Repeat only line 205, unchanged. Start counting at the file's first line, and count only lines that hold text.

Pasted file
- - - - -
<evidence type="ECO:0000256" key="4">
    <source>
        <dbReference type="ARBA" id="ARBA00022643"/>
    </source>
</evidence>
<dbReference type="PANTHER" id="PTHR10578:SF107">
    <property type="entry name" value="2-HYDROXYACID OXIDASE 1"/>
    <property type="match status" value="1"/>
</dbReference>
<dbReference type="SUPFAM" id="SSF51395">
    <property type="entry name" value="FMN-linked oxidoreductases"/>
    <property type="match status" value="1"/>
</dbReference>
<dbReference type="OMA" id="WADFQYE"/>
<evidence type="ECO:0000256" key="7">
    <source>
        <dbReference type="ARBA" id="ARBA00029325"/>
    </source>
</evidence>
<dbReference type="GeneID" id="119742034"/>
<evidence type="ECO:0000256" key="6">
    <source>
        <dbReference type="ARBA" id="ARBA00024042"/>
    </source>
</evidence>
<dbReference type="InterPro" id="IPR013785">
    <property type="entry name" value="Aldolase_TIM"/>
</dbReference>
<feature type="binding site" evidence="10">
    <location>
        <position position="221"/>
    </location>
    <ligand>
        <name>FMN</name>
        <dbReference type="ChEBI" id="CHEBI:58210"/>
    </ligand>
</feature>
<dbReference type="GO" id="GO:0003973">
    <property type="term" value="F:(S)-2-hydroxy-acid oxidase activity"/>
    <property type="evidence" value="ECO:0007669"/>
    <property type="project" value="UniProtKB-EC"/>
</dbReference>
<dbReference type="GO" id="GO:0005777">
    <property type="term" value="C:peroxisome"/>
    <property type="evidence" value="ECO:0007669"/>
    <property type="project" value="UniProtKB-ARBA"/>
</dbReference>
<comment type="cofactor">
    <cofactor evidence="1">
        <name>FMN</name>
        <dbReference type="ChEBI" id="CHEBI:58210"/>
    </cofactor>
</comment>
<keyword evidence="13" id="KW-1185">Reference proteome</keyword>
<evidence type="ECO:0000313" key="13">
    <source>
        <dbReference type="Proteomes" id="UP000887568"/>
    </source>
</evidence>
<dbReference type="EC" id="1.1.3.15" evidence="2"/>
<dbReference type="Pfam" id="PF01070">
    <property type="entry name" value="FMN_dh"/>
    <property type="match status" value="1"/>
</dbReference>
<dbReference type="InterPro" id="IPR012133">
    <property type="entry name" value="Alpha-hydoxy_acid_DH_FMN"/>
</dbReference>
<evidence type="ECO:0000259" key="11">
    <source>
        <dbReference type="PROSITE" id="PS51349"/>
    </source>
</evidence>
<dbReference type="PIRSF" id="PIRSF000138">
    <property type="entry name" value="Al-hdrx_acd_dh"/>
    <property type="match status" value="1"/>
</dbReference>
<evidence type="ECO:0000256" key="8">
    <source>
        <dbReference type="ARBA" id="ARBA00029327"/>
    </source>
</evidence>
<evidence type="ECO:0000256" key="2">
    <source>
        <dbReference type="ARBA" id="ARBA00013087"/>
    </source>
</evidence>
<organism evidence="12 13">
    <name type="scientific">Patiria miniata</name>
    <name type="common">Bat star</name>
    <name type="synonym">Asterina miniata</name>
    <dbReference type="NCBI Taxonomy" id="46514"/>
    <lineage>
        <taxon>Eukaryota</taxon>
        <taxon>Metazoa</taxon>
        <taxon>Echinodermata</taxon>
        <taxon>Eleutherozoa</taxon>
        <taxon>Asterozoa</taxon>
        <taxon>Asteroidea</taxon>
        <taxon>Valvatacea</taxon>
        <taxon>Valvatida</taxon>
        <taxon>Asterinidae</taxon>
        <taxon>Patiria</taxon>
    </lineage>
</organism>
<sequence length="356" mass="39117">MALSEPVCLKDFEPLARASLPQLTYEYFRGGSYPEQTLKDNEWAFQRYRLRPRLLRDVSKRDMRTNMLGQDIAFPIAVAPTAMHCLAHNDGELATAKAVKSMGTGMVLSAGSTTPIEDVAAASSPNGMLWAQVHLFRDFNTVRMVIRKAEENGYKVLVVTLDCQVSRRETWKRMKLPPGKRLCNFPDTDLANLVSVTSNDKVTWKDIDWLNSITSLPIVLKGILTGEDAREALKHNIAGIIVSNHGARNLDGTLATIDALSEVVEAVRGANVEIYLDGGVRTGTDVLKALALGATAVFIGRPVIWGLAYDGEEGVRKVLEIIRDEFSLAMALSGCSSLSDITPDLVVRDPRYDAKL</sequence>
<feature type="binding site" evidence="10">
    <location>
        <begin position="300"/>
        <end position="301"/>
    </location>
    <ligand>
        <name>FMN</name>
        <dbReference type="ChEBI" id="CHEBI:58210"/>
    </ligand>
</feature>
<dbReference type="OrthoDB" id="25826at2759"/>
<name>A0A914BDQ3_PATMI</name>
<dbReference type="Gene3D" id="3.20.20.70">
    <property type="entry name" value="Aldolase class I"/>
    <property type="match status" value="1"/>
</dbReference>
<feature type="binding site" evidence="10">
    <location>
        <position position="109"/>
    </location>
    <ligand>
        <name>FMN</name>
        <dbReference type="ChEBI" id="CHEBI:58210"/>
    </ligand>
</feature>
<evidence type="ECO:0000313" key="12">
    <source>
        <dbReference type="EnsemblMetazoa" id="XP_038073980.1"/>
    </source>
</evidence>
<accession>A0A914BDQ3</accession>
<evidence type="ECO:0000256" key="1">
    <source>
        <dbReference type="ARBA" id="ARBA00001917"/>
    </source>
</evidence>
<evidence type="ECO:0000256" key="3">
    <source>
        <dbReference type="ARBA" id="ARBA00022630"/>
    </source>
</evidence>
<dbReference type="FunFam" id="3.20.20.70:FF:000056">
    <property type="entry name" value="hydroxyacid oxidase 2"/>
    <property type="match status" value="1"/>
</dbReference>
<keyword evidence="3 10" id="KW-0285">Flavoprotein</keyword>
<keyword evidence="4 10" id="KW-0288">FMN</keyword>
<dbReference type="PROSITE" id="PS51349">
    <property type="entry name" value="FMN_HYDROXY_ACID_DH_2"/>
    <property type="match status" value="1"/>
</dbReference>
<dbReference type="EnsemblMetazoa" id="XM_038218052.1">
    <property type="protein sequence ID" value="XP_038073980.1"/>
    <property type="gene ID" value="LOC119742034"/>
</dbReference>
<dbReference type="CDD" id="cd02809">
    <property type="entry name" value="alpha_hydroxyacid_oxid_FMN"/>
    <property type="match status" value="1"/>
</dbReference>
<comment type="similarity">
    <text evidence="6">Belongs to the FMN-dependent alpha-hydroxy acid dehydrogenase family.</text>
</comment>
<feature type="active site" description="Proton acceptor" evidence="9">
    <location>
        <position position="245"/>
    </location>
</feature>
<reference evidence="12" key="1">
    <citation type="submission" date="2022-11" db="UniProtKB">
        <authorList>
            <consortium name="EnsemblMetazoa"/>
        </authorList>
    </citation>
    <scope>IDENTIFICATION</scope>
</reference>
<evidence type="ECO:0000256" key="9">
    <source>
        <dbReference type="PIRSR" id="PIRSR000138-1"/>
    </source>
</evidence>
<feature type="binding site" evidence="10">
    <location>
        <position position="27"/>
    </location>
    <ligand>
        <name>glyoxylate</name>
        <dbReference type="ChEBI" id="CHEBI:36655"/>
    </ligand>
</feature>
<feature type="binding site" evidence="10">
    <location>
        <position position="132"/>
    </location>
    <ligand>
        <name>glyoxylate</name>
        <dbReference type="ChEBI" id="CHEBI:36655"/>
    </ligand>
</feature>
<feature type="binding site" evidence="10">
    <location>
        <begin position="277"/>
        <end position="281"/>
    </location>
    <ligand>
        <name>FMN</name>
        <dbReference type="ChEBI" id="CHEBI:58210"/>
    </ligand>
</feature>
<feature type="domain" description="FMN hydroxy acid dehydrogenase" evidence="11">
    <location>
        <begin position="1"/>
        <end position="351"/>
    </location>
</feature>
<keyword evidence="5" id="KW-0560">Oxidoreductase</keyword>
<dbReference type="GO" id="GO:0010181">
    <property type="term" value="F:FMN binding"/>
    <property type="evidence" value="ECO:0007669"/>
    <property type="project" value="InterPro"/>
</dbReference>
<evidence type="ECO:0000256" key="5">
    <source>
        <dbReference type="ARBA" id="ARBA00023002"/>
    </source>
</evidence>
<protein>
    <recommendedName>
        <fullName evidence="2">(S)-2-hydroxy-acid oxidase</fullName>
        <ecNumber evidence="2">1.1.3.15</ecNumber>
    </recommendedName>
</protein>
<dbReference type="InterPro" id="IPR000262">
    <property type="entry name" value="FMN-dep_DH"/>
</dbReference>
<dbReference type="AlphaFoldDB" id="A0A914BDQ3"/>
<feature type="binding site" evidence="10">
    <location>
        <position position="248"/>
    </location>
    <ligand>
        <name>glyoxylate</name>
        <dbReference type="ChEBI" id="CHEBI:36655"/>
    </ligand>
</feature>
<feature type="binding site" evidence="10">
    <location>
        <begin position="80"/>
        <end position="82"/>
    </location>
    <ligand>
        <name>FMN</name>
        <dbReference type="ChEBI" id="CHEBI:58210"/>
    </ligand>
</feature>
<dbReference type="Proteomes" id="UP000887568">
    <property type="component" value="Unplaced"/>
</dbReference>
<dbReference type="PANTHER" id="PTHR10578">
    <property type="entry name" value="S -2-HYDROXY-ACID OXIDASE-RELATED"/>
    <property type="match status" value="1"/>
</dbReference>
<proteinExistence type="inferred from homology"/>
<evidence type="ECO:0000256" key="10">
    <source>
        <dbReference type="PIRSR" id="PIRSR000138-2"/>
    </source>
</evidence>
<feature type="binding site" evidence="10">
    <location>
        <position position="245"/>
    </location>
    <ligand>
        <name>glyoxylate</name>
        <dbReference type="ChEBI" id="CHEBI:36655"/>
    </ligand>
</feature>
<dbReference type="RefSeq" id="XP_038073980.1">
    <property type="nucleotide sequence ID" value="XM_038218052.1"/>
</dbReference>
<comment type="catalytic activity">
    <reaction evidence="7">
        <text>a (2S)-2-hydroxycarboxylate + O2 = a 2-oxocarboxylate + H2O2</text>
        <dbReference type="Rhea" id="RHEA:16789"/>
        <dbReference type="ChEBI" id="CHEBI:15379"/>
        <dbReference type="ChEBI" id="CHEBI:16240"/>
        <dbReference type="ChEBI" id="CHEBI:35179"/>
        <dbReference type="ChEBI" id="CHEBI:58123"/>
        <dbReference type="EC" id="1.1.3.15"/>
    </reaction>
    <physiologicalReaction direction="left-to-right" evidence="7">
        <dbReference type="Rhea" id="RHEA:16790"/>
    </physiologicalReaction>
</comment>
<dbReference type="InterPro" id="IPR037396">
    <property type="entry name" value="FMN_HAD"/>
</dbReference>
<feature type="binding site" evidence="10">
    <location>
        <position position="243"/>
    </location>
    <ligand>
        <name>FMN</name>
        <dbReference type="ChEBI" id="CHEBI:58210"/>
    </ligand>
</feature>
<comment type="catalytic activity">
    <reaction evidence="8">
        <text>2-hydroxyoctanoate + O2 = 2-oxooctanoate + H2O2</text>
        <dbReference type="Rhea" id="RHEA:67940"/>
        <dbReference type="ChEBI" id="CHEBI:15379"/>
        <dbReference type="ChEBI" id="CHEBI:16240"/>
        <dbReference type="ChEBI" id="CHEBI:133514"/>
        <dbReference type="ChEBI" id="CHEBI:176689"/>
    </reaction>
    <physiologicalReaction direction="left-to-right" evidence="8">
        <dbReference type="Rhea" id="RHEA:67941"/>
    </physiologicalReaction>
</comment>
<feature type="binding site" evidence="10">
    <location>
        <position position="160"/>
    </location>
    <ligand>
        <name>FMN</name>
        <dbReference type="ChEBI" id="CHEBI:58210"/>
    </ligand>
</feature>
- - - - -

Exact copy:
    <location>